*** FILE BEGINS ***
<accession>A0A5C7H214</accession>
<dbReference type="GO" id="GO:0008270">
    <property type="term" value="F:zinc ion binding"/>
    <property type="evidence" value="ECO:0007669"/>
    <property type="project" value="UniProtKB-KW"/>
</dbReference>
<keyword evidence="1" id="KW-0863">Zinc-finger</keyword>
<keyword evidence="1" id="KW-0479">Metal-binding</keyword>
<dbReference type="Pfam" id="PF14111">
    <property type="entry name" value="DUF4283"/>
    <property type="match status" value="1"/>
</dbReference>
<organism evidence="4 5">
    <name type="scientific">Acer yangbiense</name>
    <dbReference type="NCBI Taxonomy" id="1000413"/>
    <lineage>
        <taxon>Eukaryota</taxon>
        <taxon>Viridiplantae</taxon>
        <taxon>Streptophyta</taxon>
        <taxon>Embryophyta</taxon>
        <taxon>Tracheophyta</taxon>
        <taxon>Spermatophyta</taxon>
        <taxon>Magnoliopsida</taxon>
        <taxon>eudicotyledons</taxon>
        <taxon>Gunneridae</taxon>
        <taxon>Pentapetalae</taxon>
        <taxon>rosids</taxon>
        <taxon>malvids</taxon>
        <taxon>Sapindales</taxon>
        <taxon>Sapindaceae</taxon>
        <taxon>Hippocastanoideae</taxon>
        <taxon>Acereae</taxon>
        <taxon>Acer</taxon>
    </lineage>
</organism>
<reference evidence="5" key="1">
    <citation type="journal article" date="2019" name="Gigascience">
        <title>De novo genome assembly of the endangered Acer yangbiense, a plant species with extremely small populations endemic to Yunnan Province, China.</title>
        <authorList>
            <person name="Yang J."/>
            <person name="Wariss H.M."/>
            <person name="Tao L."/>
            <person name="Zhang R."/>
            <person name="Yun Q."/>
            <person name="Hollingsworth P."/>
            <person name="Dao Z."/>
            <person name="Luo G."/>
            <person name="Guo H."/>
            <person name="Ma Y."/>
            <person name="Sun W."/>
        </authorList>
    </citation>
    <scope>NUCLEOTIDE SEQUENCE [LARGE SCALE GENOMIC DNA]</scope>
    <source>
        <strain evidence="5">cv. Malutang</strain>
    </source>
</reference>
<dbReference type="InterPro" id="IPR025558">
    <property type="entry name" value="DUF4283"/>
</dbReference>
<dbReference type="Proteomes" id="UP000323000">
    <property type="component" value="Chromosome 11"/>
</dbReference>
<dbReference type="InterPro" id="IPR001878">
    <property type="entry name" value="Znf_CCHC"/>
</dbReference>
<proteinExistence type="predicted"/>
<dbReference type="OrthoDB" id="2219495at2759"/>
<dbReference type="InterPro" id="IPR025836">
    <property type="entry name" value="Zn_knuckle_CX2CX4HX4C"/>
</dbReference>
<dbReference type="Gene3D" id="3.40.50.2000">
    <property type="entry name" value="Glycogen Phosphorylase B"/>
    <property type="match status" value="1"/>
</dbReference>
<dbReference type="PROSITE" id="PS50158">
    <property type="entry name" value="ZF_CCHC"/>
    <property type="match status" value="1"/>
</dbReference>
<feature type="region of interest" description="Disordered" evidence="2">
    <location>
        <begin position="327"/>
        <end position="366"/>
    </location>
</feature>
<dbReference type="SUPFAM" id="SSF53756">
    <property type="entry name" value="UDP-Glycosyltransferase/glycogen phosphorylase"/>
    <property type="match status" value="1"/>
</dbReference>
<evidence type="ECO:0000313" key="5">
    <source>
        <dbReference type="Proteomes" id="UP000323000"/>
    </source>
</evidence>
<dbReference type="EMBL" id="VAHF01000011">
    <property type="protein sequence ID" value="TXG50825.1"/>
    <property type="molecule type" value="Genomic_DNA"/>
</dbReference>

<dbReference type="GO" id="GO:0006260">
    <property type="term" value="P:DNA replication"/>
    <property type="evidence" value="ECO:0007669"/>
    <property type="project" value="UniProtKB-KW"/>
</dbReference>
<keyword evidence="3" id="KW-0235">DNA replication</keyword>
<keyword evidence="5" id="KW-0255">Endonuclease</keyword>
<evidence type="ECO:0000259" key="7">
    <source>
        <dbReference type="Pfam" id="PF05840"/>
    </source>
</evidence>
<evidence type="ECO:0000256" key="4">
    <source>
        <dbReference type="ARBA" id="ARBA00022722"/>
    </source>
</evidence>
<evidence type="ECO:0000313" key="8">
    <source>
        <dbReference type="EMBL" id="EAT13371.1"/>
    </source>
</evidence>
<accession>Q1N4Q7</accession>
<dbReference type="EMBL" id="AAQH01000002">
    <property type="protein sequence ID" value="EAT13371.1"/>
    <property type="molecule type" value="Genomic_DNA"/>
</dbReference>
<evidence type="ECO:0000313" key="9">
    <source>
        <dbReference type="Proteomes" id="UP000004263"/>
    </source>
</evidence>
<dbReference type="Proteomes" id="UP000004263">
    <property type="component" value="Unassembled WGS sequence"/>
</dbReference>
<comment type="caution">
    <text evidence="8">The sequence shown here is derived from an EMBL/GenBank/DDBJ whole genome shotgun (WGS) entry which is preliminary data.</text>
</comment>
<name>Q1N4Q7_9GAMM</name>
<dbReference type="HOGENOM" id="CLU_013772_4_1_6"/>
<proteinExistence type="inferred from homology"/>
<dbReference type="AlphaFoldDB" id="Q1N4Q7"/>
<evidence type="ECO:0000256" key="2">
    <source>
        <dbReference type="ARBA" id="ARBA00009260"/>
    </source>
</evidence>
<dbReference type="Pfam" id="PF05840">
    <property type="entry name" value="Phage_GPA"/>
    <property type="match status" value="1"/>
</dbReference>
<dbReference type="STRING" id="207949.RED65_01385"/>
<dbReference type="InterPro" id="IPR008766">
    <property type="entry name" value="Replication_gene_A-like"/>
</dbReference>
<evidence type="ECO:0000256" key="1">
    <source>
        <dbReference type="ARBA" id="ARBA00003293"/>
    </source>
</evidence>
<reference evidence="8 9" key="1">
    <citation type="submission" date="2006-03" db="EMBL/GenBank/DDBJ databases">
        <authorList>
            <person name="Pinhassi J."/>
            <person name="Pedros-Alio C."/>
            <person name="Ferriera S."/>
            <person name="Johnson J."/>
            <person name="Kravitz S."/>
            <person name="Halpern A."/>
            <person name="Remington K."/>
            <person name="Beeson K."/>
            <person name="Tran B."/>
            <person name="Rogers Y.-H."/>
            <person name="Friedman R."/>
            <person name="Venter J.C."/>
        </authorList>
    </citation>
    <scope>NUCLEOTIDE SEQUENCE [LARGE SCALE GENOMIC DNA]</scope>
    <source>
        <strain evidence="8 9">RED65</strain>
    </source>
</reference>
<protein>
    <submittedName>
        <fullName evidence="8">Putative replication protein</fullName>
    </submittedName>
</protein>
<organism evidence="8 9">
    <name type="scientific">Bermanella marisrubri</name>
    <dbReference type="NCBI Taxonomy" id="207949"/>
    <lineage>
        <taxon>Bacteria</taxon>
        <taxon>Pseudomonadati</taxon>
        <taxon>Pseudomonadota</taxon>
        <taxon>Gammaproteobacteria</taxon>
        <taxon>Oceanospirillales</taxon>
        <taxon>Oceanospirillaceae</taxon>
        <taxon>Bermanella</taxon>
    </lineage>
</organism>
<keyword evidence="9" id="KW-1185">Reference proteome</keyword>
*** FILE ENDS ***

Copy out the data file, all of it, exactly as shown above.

<accession>A0A5C7H214</accession>
<dbReference type="GO" id="GO:0008270">
    <property type="term" value="F:zinc ion binding"/>
    <property type="evidence" value="ECO:0007669"/>
    <property type="project" value="UniProtKB-KW"/>
</dbReference>
<keyword evidence="1" id="KW-0863">Zinc-finger</keyword>
<keyword evidence="1" id="KW-0479">Metal-binding</keyword>
<dbReference type="Pfam" id="PF14111">
    <property type="entry name" value="DUF4283"/>
    <property type="match status" value="1"/>
</dbReference>
<organism evidence="4 5">
    <name type="scientific">Acer yangbiense</name>
    <dbReference type="NCBI Taxonomy" id="1000413"/>
    <lineage>
        <taxon>Eukaryota</taxon>
        <taxon>Viridiplantae</taxon>
        <taxon>Streptophyta</taxon>
        <taxon>Embryophyta</taxon>
        <taxon>Tracheophyta</taxon>
        <taxon>Spermatophyta</taxon>
        <taxon>Magnoliopsida</taxon>
        <taxon>eudicotyledons</taxon>
        <taxon>Gunneridae</taxon>
        <taxon>Pentapetalae</taxon>
        <taxon>rosids</taxon>
        <taxon>malvids</taxon>
        <taxon>Sapindales</taxon>
        <taxon>Sapindaceae</taxon>
        <taxon>Hippocastanoideae</taxon>
        <taxon>Acereae</taxon>
        <taxon>Acer</taxon>
    </lineage>
</organism>
<reference evidence="5" key="1">
    <citation type="journal article" date="2019" name="Gigascience">
        <title>De novo genome assembly of the endangered Acer yangbiense, a plant species with extremely small populations endemic to Yunnan Province, China.</title>
        <authorList>
            <person name="Yang J."/>
            <person name="Wariss H.M."/>
            <person name="Tao L."/>
            <person name="Zhang R."/>
            <person name="Yun Q."/>
            <person name="Hollingsworth P."/>
            <person name="Dao Z."/>
            <person name="Luo G."/>
            <person name="Guo H."/>
            <person name="Ma Y."/>
            <person name="Sun W."/>
        </authorList>
    </citation>
    <scope>NUCLEOTIDE SEQUENCE [LARGE SCALE GENOMIC DNA]</scope>
    <source>
        <strain evidence="5">cv. Malutang</strain>
    </source>
</reference>
<dbReference type="InterPro" id="IPR025558">
    <property type="entry name" value="DUF4283"/>
</dbReference>
<dbReference type="Proteomes" id="UP000323000">
    <property type="component" value="Chromosome 11"/>
</dbReference>
<dbReference type="InterPro" id="IPR001878">
    <property type="entry name" value="Znf_CCHC"/>
</dbReference>
<proteinExistence type="predicted"/>
<dbReference type="OrthoDB" id="2219495at2759"/>
<dbReference type="InterPro" id="IPR025836">
    <property type="entry name" value="Zn_knuckle_CX2CX4HX4C"/>
</dbReference>
<dbReference type="Gene3D" id="3.40.50.2000">
    <property type="entry name" value="Glycogen Phosphorylase B"/>
    <property type="match status" value="1"/>
</dbReference>
<dbReference type="PROSITE" id="PS50158">
    <property type="entry name" value="ZF_CCHC"/>
    <property type="match status" value="1"/>
</dbReference>
<feature type="region of interest" description="Disordered" evidence="2">
    <location>
        <begin position="327"/>
        <end position="366"/>
    </location>
</feature>
<dbReference type="SUPFAM" id="SSF53756">
    <property type="entry name" value="UDP-Glycosyltransferase/glycogen phosphorylase"/>
    <property type="match status" value="1"/>
</dbReference>
<evidence type="ECO:0000313" key="5">
    <source>
        <dbReference type="Proteomes" id="UP000323000"/>
    </source>
</evidence>
<dbReference type="EMBL" id="VAHF01000011">
    <property type="protein sequence ID" value="TXG50825.1"/>
    <property type="molecule type" value="Genomic_DNA"/>
</dbReference>

<dbReference type="GO" id="GO:0006260">
    <property type="term" value="P:DNA replication"/>
    <property type="evidence" value="ECO:0007669"/>
    <property type="project" value="UniProtKB-KW"/>
</dbReference>
<keyword evidence="3" id="KW-0235">DNA replication</keyword>
<keyword evidence="5" id="KW-0255">Endonuclease</keyword>
<evidence type="ECO:0000259" key="7">
    <source>
        <dbReference type="Pfam" id="PF05840"/>
    </source>
</evidence>
<evidence type="ECO:0000256" key="4">
    <source>
        <dbReference type="ARBA" id="ARBA00022722"/>
    </source>
</evidence>
<evidence type="ECO:0000313" key="8">
    <source>
        <dbReference type="EMBL" id="EAT13371.1"/>
    </source>
</evidence>
<accession>Q1N4Q7</accession>
<dbReference type="EMBL" id="AAQH01000002">
    <property type="protein sequence ID" value="EAT13371.1"/>
    <property type="molecule type" value="Genomic_DNA"/>
</dbReference>
<evidence type="ECO:0000313" key="9">
    <source>
        <dbReference type="Proteomes" id="UP000004263"/>
    </source>
</evidence>
<dbReference type="Proteomes" id="UP000004263">
    <property type="component" value="Unassembled WGS sequence"/>
</dbReference>
<comment type="caution">
    <text evidence="8">The sequence shown here is derived from an EMBL/GenBank/DDBJ whole genome shotgun (WGS) entry which is preliminary data.</text>
</comment>
<name>Q1N4Q7_9GAMM</name>
<dbReference type="HOGENOM" id="CLU_013772_4_1_6"/>
<proteinExistence type="inferred from homology"/>
<dbReference type="AlphaFoldDB" id="Q1N4Q7"/>
<evidence type="ECO:0000256" key="2">
    <source>
        <dbReference type="ARBA" id="ARBA00009260"/>
    </source>
</evidence>
<dbReference type="Pfam" id="PF05840">
    <property type="entry name" value="Phage_GPA"/>
    <property type="match status" value="1"/>
</dbReference>
<dbReference type="STRING" id="207949.RED65_01385"/>
<dbReference type="InterPro" id="IPR008766">
    <property type="entry name" value="Replication_gene_A-like"/>
</dbReference>
<evidence type="ECO:0000256" key="1">
    <source>
        <dbReference type="ARBA" id="ARBA00003293"/>
    </source>
</evidence>
<reference evidence="8 9" key="1">
    <citation type="submission" date="2006-03" db="EMBL/GenBank/DDBJ databases">
        <authorList>
            <person name="Pinhassi J."/>
            <person name="Pedros-Alio C."/>
            <person name="Ferriera S."/>
            <person name="Johnson J."/>
            <person name="Kravitz S."/>
            <person name="Halpern A."/>
            <person name="Remington K."/>
            <person name="Beeson K."/>
            <person name="Tran B."/>
            <person name="Rogers Y.-H."/>
            <person name="Friedman R."/>
            <person name="Venter J.C."/>
        </authorList>
    </citation>
    <scope>NUCLEOTIDE SEQUENCE [LARGE SCALE GENOMIC DNA]</scope>
    <source>
        <strain evidence="8 9">RED65</strain>
    </source>
</reference>
<protein>
    <submittedName>
        <fullName evidence="8">Putative replication protein</fullName>
    </submittedName>
</protein>
<organism evidence="8 9">
    <name type="scientific">Bermanella marisrubri</name>
    <dbReference type="NCBI Taxonomy" id="207949"/>
    <lineage>
        <taxon>Bacteria</taxon>
        <taxon>Pseudomonadati</taxon>
        <taxon>Pseudomonadota</taxon>
        <taxon>Gammaproteobacteria</taxon>
        <taxon>Oceanospirillales</taxon>
        <taxon>Oceanospirillaceae</taxon>
        <taxon>Bermanella</taxon>
    </lineage>
</organism>
<keyword evidence="9" id="KW-1185">Reference proteome</keyword>